Managing New vs Established Products

This week, Product School hosted Rohan Katyal, Product Leader at Facebook, for an exclusive #AskMeAnything session. Rohan answered questions on managing new vs established products, metrics, and measuring hard-to-measure things.

Meet Rohan

Rohan Katyal, Product Leader at Facebook

Rohan Katyal is a PM at Facebook driving growth for WhatsApp business messaging, where he has grown Click to WhatsApp ads to > 1M monthly advertisers. He’s particularly interested in growth, marketplaces, experimentation, and PM interviewing/coaching.

Formerly, he was a PM at Yelp where he grew “Request-A-Quote” by 25%, leading to > $500M in services revenue, and built the experimentation program. Before Yelp, he was a part of the new products team at Yahoo!. He also co-founded and spearheaded a 16 people non-profit called FindAWay focused on equitable access to education. He’s a proud Georgia Tech and IIITD alum.

What are the biggest things to consider when developing a long-term roadmap for a new product?

  1. Internal alignment
  2. Strategy fit with user
  3. Changes in competitor landscape

Check out: How to Create Your Product Roadmap in 2021 (5 Templates Included)

What are the differences between building a new product initiative vs optimizing and growing an existing product/segment?

Very different playbooks.

For 0 —> 1 initiatives, focus is on establishing product-market fit. You should be moving fast to validate, iterate and drop. However, for established products, your focus is on driving longer-term growth. I enjoy both. 

Working on 0 —> 1 product teaches out fast-paced execution, and in my experience requires less stakeholder and cross-functional management. Working on more established products required a ton of stakeholder management and cross-functional alignment. Given the phase of the product, more people have opinions.

Read next: Emerging Markets: A Guide for Product Managers

It is very difficult to get calls for PM roles. Do you have any resources or tips for aspiring PMs?

I hear you. Breaking into Product is hard. It took me a while to get my first PM interview. I got an internship as a software engineer. My manager introduced me to PM leads in the company. I shadowed them and worked on side projects before transferring to full-time PM. After that, it became slightly easier to get PM interviews. Hang in there. You will have your own success story 🙂 Practical tips:

  1. Try to find an APM program
  2. If that doesn’t work out, get into a company which has an APM program in a different role, and work your way into it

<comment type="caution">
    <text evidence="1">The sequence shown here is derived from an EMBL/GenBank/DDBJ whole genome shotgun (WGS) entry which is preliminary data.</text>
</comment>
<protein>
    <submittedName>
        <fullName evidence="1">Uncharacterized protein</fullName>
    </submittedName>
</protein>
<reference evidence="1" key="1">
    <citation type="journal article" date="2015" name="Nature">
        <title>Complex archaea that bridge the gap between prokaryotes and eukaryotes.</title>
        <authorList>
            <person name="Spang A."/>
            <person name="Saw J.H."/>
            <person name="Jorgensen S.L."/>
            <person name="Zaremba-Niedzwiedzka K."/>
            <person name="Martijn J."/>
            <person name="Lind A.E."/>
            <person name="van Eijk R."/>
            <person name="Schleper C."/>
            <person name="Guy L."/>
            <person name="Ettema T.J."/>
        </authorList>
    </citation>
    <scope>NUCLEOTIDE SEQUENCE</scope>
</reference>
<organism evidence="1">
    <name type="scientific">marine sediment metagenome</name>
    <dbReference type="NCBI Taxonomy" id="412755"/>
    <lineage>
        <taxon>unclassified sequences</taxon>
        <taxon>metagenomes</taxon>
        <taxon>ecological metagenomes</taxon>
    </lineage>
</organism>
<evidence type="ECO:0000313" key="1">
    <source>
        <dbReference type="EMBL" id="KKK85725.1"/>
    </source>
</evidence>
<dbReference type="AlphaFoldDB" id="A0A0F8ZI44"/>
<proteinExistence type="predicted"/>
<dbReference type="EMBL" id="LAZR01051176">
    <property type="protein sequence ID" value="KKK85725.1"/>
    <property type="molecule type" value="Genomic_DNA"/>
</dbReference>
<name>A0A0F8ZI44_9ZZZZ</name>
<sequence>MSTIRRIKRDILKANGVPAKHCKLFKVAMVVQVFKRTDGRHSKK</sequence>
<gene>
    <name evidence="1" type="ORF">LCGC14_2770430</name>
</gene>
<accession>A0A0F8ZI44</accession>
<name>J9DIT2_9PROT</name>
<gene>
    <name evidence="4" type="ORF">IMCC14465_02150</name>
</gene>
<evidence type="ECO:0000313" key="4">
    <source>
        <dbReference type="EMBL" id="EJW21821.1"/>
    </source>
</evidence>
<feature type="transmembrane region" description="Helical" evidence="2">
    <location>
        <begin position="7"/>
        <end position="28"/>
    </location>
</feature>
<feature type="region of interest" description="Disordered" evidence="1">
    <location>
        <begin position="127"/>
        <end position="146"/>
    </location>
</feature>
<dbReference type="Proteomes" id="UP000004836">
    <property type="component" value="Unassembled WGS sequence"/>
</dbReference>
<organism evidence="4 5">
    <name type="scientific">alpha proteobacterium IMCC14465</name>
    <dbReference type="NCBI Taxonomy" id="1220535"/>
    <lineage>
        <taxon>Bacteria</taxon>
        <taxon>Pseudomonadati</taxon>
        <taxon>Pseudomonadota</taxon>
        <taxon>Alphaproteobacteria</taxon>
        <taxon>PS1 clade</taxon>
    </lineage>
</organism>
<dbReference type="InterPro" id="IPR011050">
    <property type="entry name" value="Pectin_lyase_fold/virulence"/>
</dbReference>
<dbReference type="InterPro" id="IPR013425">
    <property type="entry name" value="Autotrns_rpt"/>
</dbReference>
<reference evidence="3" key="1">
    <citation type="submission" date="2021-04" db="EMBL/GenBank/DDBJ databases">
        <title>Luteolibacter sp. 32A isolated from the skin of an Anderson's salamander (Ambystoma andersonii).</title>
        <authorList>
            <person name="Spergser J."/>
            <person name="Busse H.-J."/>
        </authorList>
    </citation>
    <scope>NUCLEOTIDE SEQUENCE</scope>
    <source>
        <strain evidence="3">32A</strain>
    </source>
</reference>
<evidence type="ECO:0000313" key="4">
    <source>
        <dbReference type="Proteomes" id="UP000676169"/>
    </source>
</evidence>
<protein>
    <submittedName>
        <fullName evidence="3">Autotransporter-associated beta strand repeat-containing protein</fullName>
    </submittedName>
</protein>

What is the biggest adjustment you had to make working in Product at Facebook vs Yelp/Yahoo?

The size of the company and the scale of impact at Facebook are massive.

Size: To move fast in a company of Facebook’s size (58,604 employees as of 8/21!), PMs democratize information by strong company-wide communication. PMs share written updates with relevant stakeholders bi-weekly and host product reviews with leads at a regular cadence (6 weeks for me).

Reviews are the team’s opportunity to ensure leads are aware of the team’s progress and raise blockers for them. I create a master deck for key workstreams with context and the most recent status.

The scale of impact: Most products you work on touch millions, if not billions. Tools like WA are used by people to communicate during times of crisis and businesses to operate in so many countries. There is a heightened sense of responsibility because of the radius of impact.

What do you think should be done when working on an area in a product where it is difficult to prove ROI, like improving customer service?

The response depends on the context. Most things are measurable in some way. For customer services, you can measure metrics such as time to resolution, number of closed tickets and customer sentiment survey.

You might also be interested in: These Are the Metrics Great Product Managers Track

What are the metrics you have for WhatsApp business messaging?

For business messaging, we look at several metrics that define the health of the overall ecosystem such as the number of advertisers, messages being sent, and the number of businesses using the product. I am intentionally being abstract because I can’t talk about all of the metrics. Zuck has talked about Click to WA ads in several investor relations calls.

For a technical position such as yours, what’s your deliverable for the engineers? What does your Product Requirement look like?

I published a note on what PMs actually do, where I talk about the difference between junior and senior PMs, and the difference in the impact that both create.

You should read this post on execution at Facebook as well.

Any final advice?

The nature of the job is such that it’s hard to break into it. But don’t give up. PM your career, experiment and iterate till you win.

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